What is a Round Robin?
Round Robins are a great a way to meet fellow fans, make new friends and have discussions about your favorite subjects and authors. There are Robins on all kinds of subjects, and more suggested all the time. Following this sheet, there is an updated list of the N3F Round Robins. An updated list is also included in the TNFF. If you would like an updated list sooner please contact the President (email@example.com) or RR bureau head (preferred; firstname.lastname@example.org) and request one.
What is a “Round Robin”? A Round Robin (RR for short), is a packet of letters from fellow Neffers, written on a specific subject in which you are all interested. The RR starts out from its “home” at its Robin Master’s (RM for short), and travels all around the USA (sometimes Canada and other countries), to the RR members on its route sheet. At each stop, the Neffer receiving it reads all the enclosed letters, and writes one of his/her own, puts that letter behind the others, takes out the previous letter he/she added to the Robin, and sends the whole packet on to the next member on the route sheet. Robin members also send a postcard, note or email to the RM, telling him/her that the Robin was mailed to the next person on the route sheet. and includes the date the packet was sent. This way, the RR can be tracked by the RM, to ensure that it keeps going on its journey.
The Route Sheet in the RR packet has all the names and addresses of the members, as well as “how to” instructions for the RR. It is a good idea to make an address card of your own, with the name of the Robin, the name and address of the RM, and the name and address of the person listed after your name on the route sheet. This way if you have not seen the RR in a while, you can write a note to the RM, and ask about it. If you keep track of the dates that you received the RR and sent it out again, this can be invaluable to your RM in finding a misplaced RR.
Round Robins have from 4 to 6 members on each route sheet. It takes at least 4 members to start a Robin rounding, After 6 members it is declared “closed”. This is to facilitate the time the RR takes to round (complete one circuit of the Robin’s members). With a strict 10-day limit at each person’s home, it can take a RR from 1 to 2 months to round. It should take no longer than 3 months. If it does, then it is time to alert the RM that the RR seems to have gone astray. When a subject “loop” (the name for a RR route sheet packet) has 6 members and is closed, then a second subject loop list is started if there are Neffers on its waiting list, and when it has 4 members it will also start rounding. This way, more than one Robin can be started on the same topic.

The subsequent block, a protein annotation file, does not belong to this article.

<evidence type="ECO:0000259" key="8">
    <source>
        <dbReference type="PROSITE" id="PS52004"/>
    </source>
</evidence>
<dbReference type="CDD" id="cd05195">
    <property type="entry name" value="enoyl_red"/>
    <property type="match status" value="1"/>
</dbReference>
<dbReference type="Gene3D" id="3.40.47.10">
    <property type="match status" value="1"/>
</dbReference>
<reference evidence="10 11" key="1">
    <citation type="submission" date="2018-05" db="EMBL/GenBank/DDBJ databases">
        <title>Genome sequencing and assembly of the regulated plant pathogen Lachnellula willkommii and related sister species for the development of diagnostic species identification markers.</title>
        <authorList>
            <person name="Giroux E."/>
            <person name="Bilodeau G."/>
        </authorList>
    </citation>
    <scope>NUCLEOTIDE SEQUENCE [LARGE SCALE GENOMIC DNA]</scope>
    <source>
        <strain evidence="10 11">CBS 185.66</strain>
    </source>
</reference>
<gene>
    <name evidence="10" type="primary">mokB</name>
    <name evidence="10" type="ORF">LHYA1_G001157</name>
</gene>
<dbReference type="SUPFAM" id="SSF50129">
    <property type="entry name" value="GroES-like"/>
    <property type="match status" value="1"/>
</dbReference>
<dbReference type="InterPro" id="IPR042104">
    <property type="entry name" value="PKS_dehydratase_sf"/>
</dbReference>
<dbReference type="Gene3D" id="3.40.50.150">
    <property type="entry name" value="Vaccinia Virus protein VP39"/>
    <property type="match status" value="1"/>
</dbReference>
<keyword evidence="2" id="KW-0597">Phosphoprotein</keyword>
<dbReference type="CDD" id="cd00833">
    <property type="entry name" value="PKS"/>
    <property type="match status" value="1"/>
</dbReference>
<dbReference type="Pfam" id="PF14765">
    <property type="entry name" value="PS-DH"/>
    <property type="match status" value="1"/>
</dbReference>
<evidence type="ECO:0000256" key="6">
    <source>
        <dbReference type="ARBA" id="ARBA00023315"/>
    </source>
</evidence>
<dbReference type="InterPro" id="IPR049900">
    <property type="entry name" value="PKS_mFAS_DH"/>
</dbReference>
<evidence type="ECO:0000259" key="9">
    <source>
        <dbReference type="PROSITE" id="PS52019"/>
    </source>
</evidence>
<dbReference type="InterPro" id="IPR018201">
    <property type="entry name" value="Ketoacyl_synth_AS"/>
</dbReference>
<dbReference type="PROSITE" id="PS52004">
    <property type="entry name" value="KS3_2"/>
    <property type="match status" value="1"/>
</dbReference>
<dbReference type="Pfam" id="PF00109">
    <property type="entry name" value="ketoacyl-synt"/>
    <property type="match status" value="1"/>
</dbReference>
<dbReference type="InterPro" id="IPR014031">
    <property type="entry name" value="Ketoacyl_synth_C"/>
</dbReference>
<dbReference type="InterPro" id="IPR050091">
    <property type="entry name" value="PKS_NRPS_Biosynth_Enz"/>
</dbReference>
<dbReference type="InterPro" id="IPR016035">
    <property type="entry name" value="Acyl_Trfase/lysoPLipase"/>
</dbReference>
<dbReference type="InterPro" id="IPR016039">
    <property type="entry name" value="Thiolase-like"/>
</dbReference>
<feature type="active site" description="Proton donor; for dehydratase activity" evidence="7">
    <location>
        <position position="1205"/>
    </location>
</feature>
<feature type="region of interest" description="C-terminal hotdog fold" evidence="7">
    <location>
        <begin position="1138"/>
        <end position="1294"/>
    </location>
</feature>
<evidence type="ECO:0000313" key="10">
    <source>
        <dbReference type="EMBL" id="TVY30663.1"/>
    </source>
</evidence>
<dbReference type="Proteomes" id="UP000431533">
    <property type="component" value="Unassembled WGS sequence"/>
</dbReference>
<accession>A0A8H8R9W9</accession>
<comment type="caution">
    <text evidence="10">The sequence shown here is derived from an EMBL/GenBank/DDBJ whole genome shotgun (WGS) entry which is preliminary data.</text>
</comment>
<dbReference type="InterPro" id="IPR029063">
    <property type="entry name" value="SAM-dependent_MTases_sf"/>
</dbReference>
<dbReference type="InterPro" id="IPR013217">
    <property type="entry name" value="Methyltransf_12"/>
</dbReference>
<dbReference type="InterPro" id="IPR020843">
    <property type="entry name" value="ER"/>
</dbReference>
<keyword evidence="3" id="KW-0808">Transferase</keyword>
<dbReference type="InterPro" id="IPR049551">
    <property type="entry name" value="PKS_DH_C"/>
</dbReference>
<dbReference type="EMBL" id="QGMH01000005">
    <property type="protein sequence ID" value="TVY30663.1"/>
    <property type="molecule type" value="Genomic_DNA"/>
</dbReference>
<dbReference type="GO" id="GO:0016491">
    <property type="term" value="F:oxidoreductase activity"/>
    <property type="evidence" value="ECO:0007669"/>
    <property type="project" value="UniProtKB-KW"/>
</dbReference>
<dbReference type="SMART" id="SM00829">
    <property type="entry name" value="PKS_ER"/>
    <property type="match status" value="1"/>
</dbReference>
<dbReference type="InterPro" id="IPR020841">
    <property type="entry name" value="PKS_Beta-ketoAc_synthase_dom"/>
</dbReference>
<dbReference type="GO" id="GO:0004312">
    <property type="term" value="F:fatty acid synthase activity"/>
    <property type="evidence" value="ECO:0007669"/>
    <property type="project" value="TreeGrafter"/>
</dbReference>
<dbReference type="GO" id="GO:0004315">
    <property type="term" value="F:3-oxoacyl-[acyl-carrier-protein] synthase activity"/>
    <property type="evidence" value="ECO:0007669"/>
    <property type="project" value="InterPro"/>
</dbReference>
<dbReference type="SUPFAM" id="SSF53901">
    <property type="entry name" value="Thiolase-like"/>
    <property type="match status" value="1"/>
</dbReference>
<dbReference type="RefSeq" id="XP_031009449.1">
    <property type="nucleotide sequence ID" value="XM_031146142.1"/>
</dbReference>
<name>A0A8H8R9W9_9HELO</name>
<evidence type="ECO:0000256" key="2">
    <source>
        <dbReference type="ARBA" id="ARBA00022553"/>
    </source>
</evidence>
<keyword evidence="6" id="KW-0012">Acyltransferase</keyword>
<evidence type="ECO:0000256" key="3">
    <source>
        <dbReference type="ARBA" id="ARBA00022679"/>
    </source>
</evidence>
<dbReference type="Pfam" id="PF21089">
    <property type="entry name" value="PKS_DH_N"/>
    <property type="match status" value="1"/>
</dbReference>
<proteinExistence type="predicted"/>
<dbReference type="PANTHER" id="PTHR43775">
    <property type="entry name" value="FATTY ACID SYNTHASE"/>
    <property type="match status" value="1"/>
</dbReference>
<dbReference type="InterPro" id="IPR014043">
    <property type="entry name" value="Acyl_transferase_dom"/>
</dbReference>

The Robin Coordinator (RC) is responsible for adding the names of Neffers to RRs that they request to join. You may join as many as you like, but keep in mind there is a time limit for them. I would recommend that you request at least 4 robins initially. Depending on their status at the time of your request, they may or may not be active. Between that and the time they take to round, it is more likely you will see a RR sooner. The RC will then send you a note telling you the status of the RR(s) that you have joined. Make sure to tell the RC if you do not receive the RR in a reasonable time frame. This helps the RC keep on top of all the RRs. This is a case where complaints are appreciated! J There is a time lapse when you first join a RR. Once your name is sent to the RM, she/he has to wait for the RR to round home, so your name can be added. After that you should see the RR regularly.
Anyone volunteering to be a RM will receive a sheet on exactly how it works, and lots of help from the RC. RRs exist for your enjoyment and fun. If and when you ever want to drop off an RR, you simply cross your name off the list, and send it on. It is also that easy to resign from the job of RM. You simply notify the RC, and return the RR (if you have it) to the RC, and another RM will be found, no questions asked.
In March, 2015, the list of Round Robins included:
Cats in Science Fiction, Fantasy, and Folklore-Four
Speculative in Films-Four
Star Trek: Deep Space Nine and the New Generation-Five
Fairy and Folktales-Four
Mysticism and Religion in Science Fiction and Fantasy-Four
Celtic Folklore and Druid Folklore-Five
Harry Potter Books and Movies-Four
Science Fiction and Fantasy in Films-Four
Star Trek: Voyager and Enterprise-Five
Star Trek: Classic/TOS-Five
TV Science Fiction and Fantasy-Three
The Hobbit: Book and Movies-Four
J.R.R. Tolkien/the Lord of the Rings-Five
Comics, Graphic Novels-Three
Science and Technology and Society-Five
Women Science Fiction and Fantasy Writers-Four
The Pretender/John Doe-Three
Comics, Graphic Novels/Animated Films-Four
The Hunger Games-Four
Terry Pratchett/Disc World-Four
General Science Fiction and Fantasy-Four
Jim Butcher/The Dresden Files-Four
High Technology in the Ancient World-Five
Guardians of the Galaxy-Three